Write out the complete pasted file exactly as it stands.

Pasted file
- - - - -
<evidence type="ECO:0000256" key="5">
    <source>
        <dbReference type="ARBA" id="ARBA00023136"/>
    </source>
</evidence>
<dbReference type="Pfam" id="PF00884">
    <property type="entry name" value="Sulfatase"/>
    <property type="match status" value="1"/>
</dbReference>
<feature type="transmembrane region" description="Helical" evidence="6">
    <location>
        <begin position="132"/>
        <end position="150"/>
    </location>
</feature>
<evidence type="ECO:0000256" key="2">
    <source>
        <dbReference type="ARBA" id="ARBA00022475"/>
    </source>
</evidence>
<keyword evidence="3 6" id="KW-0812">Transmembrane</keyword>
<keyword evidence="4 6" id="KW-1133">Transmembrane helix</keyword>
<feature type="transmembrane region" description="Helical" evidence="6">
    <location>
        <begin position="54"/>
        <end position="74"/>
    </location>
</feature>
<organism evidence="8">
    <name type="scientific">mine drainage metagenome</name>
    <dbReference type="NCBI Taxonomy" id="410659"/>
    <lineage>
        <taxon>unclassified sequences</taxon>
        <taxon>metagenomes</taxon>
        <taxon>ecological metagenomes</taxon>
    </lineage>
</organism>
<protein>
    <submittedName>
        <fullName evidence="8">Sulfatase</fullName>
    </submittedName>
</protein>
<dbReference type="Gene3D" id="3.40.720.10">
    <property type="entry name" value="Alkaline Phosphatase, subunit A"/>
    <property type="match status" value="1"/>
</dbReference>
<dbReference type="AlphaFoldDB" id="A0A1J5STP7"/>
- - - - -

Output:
<evidence type="ECO:0000256" key="5">
    <source>
        <dbReference type="ARBA" id="ARBA00023136"/>
    </source>
</evidence>
<dbReference type="Pfam" id="PF00884">
    <property type="entry name" value="Sulfatase"/>
    <property type="match status" value="1"/>
</dbReference>
<feature type="transmembrane region" description="Helical" evidence="6">
    <location>
        <begin position="132"/>
        <end position="150"/>
    </location>
</feature>
<evidence type="ECO:0000256" key="2">
    <source>
        <dbReference type="ARBA" id="ARBA00022475"/>
    </source>
</evidence>
<keyword evidence="3 6" id="KW-0812">Transmembrane</keyword>
<keyword evidence="4 6" id="KW-1133">Transmembrane helix</keyword>
<feature type="transmembrane region" description="Helical" evidence="6">
    <location>
        <begin position="54"/>
        <end position="74"/>
    </location>
</feature>
<organism evidence="8">
    <name type="scientific">mine drainage metagenome</name>
    <dbReference type="NCBI Taxonomy" id="410659"/>
    <lineage>
        <taxon>unclassified sequences</taxon>
        <taxon>metagenomes</taxon>
        <taxon>ecological metagenomes</taxon>
    </lineage>
</organism>
<protein>
    <submittedName>
        <fullName evidence="8">Sulfatase</fullName>
    </submittedName>
</protein>
<dbReference type="Gene3D" id="3.40.720.10">
    <property type="entry name" value="Alkaline Phosphatase, subunit A"/>
    <property type="match status" value="1"/>
</dbReference>
<dbReference type="AlphaFoldDB" id="A0A1J5STP7"/>